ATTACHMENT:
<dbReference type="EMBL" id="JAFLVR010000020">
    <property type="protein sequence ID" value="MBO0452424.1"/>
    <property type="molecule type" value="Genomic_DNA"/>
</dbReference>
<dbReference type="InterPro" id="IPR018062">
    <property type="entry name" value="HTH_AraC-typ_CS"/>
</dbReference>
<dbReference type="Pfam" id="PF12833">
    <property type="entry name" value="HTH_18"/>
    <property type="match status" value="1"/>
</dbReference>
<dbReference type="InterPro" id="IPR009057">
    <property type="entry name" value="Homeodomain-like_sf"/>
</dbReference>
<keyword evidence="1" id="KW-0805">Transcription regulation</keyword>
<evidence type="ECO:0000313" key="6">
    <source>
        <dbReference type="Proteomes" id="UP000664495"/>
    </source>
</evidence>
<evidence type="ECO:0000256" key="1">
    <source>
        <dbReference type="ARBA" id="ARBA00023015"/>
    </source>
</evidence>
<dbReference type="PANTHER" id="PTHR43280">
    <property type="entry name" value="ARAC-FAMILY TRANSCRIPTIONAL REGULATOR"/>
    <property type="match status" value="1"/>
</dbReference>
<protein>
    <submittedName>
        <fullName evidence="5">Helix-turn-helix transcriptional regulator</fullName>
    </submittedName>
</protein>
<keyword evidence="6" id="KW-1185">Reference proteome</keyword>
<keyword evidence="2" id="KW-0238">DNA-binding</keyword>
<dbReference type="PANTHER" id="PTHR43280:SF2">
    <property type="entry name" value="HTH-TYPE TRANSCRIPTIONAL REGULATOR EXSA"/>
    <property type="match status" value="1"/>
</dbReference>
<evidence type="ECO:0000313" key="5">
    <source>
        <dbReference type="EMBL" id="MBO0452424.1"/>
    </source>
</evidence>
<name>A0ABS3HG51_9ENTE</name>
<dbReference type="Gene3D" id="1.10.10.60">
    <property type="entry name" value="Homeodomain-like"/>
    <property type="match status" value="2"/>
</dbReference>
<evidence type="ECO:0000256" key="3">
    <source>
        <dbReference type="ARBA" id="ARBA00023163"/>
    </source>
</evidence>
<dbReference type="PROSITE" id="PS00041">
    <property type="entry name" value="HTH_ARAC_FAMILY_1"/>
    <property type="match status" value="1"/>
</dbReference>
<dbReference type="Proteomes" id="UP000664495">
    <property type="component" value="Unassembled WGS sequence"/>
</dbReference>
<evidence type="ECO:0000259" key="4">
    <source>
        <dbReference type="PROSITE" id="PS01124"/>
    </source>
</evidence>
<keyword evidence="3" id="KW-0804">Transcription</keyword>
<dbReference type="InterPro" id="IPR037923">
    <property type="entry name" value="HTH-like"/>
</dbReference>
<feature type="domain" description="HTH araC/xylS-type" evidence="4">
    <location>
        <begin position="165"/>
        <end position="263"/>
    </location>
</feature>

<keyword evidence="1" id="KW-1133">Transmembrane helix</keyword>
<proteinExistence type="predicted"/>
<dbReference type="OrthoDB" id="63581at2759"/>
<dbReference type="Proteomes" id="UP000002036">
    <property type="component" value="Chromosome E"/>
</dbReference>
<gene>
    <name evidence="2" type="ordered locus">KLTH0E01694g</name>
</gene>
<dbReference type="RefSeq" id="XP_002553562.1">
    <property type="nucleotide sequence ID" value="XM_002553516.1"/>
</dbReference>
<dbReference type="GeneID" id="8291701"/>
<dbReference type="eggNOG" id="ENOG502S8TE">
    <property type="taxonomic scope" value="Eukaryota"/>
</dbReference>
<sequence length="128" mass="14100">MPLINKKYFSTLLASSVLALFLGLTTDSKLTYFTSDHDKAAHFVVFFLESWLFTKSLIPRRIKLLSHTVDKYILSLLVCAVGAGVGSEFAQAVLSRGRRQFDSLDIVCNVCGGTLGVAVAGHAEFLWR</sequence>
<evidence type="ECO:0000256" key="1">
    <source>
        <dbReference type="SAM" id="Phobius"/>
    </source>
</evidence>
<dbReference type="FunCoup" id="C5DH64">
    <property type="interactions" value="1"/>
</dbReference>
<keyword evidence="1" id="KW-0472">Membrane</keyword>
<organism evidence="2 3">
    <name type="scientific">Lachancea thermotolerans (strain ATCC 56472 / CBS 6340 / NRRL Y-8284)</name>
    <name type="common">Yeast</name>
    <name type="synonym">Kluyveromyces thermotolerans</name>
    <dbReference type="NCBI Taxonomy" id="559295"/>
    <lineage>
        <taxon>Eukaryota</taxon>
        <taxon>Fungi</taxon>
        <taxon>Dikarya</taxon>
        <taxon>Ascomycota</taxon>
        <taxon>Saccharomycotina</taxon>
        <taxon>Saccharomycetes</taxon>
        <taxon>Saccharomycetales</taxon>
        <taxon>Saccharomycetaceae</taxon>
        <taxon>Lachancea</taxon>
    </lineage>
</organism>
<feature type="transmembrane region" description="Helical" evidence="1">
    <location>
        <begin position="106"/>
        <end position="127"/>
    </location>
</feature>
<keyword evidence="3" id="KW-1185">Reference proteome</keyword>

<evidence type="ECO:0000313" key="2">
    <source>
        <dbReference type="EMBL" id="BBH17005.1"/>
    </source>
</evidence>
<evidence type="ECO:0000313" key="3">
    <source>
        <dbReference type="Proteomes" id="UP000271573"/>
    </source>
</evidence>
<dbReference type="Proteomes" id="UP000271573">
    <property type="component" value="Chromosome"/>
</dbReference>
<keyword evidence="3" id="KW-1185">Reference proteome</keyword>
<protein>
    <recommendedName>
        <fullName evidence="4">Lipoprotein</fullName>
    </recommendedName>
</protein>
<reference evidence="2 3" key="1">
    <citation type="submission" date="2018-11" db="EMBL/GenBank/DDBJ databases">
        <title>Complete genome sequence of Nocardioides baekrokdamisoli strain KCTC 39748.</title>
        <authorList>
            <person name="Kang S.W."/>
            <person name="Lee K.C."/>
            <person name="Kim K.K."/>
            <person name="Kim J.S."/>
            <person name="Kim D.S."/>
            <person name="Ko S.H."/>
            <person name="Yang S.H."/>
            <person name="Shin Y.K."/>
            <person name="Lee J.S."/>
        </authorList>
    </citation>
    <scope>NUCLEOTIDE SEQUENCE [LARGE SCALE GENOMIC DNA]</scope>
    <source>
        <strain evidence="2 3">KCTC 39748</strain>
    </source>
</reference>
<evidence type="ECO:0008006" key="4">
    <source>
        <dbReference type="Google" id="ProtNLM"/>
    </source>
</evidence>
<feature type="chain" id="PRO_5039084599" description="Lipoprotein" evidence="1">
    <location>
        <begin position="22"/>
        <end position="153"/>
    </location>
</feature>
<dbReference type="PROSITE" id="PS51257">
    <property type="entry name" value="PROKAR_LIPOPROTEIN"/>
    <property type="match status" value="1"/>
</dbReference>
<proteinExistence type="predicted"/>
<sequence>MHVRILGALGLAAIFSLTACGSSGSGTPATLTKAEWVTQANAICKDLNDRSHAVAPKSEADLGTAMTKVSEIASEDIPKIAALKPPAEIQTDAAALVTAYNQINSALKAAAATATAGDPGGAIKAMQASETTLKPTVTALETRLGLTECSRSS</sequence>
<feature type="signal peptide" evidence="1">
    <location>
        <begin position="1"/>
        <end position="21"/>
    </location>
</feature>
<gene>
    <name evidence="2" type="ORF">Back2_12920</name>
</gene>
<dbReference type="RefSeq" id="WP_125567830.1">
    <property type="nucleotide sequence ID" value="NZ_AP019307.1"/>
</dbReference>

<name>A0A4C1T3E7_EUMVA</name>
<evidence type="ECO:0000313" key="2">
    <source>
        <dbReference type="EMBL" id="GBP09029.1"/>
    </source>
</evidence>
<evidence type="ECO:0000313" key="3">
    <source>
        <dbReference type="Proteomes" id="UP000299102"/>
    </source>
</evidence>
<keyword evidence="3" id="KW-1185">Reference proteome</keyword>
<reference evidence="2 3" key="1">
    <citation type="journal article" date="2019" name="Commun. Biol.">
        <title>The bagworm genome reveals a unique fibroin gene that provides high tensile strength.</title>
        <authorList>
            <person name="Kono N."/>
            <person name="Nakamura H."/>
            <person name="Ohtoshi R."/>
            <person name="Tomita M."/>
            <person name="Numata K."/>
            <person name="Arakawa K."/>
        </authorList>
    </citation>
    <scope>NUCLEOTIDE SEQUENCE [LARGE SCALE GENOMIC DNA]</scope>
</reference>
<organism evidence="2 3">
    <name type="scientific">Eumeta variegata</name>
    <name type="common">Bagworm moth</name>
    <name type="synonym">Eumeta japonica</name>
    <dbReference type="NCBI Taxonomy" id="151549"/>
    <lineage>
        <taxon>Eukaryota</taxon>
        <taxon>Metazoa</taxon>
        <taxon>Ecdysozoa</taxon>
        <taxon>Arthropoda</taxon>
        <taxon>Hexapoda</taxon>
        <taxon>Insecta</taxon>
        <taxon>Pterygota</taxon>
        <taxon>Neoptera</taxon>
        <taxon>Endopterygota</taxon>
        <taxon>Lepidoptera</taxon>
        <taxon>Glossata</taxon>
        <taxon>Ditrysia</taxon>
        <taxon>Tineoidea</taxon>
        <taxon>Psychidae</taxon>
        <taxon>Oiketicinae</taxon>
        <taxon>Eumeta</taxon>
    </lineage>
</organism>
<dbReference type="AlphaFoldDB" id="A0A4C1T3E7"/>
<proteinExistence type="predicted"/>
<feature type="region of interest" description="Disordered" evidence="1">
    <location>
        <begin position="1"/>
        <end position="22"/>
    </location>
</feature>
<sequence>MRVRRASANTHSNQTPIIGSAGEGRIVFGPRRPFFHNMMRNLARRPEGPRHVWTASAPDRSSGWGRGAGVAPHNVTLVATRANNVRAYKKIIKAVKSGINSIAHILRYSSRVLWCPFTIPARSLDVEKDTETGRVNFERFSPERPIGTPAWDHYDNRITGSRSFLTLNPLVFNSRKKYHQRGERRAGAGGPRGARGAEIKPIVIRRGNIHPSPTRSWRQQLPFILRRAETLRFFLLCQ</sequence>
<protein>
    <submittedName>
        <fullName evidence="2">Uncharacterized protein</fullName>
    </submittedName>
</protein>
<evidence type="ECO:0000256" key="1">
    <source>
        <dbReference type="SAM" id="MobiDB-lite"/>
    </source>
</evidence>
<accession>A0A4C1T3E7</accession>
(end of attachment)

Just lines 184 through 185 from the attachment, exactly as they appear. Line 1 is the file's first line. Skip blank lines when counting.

<feature type="signal peptide" evidence="1">
    <location>